27 May 07
After lunch, we took our short break, Steve and I first dropping around back to see the former British Consulate, still on the grounds of the Qini Bagh hotel. It was an antique looking place, but with laundry and Uighur workers hanging all over the balconies. A little underwhelming, frankly.
After that, we wandered down the street looking for the now familiar characters indicating an internet café for a quick chance to update the outside world via emails and the blog.
Unsurprisingly, it didn’t take long, and within about 100m, we found one. We had to bypass the Caravan Café, though, as it was undergoing a management change. I’d looked at their website during the planning phase, as they offered tours and ticket services. I was possibly going to get our return to
So, after a few minutes on the computer, we headed back to the hotel to link up with the group for an afternoon tour of the old part of town, ending up at the Mosque in the center of the city.
The old part of any town is always one of the highlights anywhere I travel. You get the feeling of stepping back in time, and this was no exception. We also had a rare opportunity to stop at a home under construction. A fairly typical home, though obviously a well off family, the workers were in the middle of plastering walls and putting up expensive looking molding. It was a courtyard style, with rooms around the edges, and about a 5m x 5m space in the center. There was also a stairway to a second floor, and roof access as well. While we looked around, our local guide explained what we were seeing.
After a few minutes there, the real fun began…we started running into all the little kids who lived on the block. They would see us coming down their street, and shyly peek from the doorways and side alleys. We persuaded a few to come out, and once we shot a couple of pictures of them and showed them on the displays, they started to be camera hogs, posing and making faces. It was great fun for everyone, and we got a lot of classic pictures.
Finally, we emerged from the labyrinthine alleyways of the old town onto one of the main shopping streets. This area was a bit more like the classic market area, with bakers (nan bread, baked in a pit oven, so fresh it blistered our fingers), juice filtered through big blocks of suspiciously dirty ice (we opted out…), hat mongers, household goods…just about everything one would need. And a lot of great, character filled faces. I took a picture of one guy, and he wrote down his address so I could send him a copy. Unfortunately, it’s all in Uighur, so I hope he checks the blog.
We emerged onto the large square facing the mosque. Just in front, was a touristic photo opportunity with a camel. Just behind the booth where you would pay for the opportunity to have a picture taken with the said camel was a baby camel. There is nothing cuter in this world than a baby camel. Even the baby pugs seen in Xian weren’t this cute. Unfortunately, as cute as they are, baby camels don’t smell very cute.We spent a half hour or so wandering around the grounds of the mosque after the walk through the old part of town. It's always interesting to me to see the inside of mosques. Even though technically an infidel, I've been fortunate to have been able to visit mosques all over the world, from the US to Egypt and now China. Never saw any in Saudi Arabia...visiting any there would have been totally out of the question, and considering what was going on during my time there, dangerous and stupid.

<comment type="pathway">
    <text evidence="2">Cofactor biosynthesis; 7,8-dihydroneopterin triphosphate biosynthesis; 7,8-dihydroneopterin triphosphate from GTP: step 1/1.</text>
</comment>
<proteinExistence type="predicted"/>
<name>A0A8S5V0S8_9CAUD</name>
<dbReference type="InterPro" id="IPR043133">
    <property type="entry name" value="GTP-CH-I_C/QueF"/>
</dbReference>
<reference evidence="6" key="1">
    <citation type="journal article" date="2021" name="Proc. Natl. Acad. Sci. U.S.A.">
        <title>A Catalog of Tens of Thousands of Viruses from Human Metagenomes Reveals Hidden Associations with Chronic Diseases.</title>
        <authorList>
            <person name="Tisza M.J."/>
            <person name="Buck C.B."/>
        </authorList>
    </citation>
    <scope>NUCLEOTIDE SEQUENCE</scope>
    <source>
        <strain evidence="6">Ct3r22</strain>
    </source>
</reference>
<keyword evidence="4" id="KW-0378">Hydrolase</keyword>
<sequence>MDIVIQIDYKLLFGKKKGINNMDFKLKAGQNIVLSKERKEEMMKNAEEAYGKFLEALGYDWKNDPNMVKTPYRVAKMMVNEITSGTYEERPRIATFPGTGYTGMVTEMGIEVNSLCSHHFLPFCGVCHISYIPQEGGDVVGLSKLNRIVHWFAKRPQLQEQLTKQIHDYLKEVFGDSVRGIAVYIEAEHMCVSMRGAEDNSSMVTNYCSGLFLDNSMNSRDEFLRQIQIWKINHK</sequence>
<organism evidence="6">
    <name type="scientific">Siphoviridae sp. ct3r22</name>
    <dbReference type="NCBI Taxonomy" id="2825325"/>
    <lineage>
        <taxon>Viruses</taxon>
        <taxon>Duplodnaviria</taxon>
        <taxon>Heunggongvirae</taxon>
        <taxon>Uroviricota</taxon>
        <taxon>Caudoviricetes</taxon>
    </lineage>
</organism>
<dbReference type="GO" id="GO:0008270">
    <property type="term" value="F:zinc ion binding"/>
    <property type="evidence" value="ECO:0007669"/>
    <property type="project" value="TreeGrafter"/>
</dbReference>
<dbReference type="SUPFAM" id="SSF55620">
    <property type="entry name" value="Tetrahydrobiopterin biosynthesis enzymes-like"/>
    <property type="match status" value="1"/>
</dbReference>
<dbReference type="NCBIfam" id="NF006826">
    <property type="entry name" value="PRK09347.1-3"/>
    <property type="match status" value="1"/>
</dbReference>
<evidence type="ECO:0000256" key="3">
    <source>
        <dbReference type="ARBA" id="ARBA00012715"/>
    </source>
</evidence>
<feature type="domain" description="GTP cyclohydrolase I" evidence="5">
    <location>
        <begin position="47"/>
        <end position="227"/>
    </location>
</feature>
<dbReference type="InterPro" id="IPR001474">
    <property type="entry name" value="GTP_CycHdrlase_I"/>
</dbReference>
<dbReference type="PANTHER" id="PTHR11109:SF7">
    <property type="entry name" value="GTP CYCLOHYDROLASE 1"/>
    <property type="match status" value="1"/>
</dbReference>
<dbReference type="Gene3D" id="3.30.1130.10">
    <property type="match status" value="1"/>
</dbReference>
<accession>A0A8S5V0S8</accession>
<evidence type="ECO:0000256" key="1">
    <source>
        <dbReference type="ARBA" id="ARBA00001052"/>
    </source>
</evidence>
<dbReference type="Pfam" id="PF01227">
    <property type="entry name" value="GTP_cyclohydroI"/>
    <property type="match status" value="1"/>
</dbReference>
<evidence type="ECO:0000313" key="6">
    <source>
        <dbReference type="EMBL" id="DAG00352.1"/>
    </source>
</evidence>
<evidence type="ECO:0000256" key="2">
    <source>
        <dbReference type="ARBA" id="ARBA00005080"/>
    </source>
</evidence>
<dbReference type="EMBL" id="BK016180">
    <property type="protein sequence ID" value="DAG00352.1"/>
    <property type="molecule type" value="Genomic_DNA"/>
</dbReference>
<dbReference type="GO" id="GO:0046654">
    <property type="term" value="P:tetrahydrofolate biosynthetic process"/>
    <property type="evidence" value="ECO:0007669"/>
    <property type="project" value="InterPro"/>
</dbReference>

The mosque grounds were cool and shady, and we had a nice few minutes wandering around. Abdul gave us a brief history of the mosque, and for a short period of time, we talked around the various tenets of our respective faiths (Islam, Christianity, and Buddhism all being represented). Before things got too controversial though, we headed on our way.
Next, we continued our wandering through some of the market streets. We stopped to some woodworking, metalworking, and other crafts. Even got to see some guys dealing dope. Strange that they'd do that right out in the open.
Finally, we headed back to the Qinibagh to get ready for our farewell supper. We got in our best and least sweaty clothes, and headed across the street to a Chinese restaurant where we had a small private room reserved just for us. Coincidentally, in the next room were our French friends. I popped in to say hello/goodbye, and Michel took the opportunity to introduce me to the larger group. After a (very) few words, we drank toasts to enduring Franco-American friendship with each of a red, white, and rose Chinese wine (all quite bad), and sang a few bars of The Star Spangled Banner and La Marseillaise before saying farewell. I returned to the Peregrine group and we shared a nice dinner while reminiscing on some of our favorite moments.